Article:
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NIH to Fund Diabetes/Cardiovascular Biomarker Collaboration

Chad Borges (Biodesign Institute, Arizona State University)

Biodesign Institute researcher Chad Borges loads a sample into a mass spectrometer. (Arizona State University)

Researchers at Arizona State University in Tempe will lead a team funded by National Institutes of Health to discover proteins or biomarkers that help predict cardiovascular disease and to assess new treatments for people with type 2 diabetes. The $5 million, four-year project will include scientists from the Phoenix VA Health Care System, Pfizer Inc., and University of Arizona.

The team is led by chemistry professor Randy Nelson, director of the Molecular Biosignatures Analysis Unit at ASU’s Biodesign Institute. Nelson says the team’s goal is to “discover, validate and translate novel protein biomarkers for cardiovascular complications in type 2 diabetes and their use in drug development.” The need for the project, notes Nelson, arises from the lack of standard biomarkers to identify people with type 2 diabetes who are more likely to develop cardiovascular disease.

The study is expected to examine and validate biomarkers in people with diabetes, some of whom will have had a heart attack. No single biomarker will probably have enough predictive power to assess heart attack risk. Panels of biomarkers will more likely be needed to identify drug targets.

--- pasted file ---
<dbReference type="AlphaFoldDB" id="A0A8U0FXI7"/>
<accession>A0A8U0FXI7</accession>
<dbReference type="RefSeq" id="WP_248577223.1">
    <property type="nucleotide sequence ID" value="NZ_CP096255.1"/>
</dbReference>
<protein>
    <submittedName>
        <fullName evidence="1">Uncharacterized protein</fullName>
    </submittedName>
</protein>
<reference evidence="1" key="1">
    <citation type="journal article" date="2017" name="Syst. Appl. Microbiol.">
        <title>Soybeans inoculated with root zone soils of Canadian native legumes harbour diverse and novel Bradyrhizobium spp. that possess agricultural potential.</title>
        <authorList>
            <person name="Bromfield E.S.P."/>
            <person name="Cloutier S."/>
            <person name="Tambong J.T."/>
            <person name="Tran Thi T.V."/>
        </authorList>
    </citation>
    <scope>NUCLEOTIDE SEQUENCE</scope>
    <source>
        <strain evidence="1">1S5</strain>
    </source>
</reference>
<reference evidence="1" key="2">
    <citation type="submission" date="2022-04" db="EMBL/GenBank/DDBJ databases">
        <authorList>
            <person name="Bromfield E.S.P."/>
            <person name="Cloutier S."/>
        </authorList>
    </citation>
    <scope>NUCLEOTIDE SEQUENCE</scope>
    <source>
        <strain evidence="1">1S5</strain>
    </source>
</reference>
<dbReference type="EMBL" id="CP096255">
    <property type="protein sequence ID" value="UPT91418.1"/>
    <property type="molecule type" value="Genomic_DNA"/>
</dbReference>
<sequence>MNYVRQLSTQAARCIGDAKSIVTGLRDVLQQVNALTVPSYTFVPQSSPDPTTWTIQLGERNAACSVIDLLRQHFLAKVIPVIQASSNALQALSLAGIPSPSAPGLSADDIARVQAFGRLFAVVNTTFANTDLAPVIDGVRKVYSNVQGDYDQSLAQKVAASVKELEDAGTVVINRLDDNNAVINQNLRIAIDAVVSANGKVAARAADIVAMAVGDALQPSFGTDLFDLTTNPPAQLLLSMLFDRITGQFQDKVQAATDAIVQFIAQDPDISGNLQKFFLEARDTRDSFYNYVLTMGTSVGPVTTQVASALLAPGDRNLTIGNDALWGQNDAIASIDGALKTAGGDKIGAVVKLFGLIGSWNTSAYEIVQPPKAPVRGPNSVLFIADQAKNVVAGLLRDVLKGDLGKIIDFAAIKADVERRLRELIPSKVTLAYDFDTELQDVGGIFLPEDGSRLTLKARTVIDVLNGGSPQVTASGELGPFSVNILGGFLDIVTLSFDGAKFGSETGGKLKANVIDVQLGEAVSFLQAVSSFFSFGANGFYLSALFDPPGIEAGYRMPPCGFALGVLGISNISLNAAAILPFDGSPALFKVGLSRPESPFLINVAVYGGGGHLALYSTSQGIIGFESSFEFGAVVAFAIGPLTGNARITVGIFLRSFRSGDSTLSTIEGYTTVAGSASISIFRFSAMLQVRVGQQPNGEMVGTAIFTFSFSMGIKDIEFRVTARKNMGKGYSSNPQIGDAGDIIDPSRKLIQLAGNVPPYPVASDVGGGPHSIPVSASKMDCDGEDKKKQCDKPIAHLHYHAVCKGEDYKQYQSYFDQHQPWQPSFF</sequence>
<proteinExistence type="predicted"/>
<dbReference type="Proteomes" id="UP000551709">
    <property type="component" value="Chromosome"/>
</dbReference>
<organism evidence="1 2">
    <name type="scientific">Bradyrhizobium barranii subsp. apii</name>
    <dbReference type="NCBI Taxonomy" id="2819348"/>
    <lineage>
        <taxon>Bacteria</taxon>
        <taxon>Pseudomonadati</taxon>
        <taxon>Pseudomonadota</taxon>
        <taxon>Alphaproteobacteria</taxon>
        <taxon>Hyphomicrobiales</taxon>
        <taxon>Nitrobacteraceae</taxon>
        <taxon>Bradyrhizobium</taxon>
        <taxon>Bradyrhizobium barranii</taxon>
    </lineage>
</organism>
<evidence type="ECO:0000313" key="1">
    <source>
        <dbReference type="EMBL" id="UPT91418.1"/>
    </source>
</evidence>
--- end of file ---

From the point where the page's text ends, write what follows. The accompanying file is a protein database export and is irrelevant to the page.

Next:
Team member Peter Reaven, will oversee the selection of target biomarkers and clinical work, including patient recruitment at the Phoenix VA Health Care System. Pfizer is expected to play a key role in translating prognostic biomarkers of cardiovascular disease risk for decision-making during drug development for type 2 diabetes. Others team members include Chad Borges at ASU’s Biodesign Institute (pictured at top); Juraj Koska of the Phoenix VA Health Care System; and Serrine Lau, Craig Stump, and Yassine Hussein at the University of Arizona’s BIO5 Institute.

“One advantage to our team approach,” says Reaven, “is that it will integrate, from the very beginning, the many aspects and disciplines required for a pipeline of biomarker discovery, validation, and translation.”

Read more: Biomarker Test Can Reduce Heart Failure Complications

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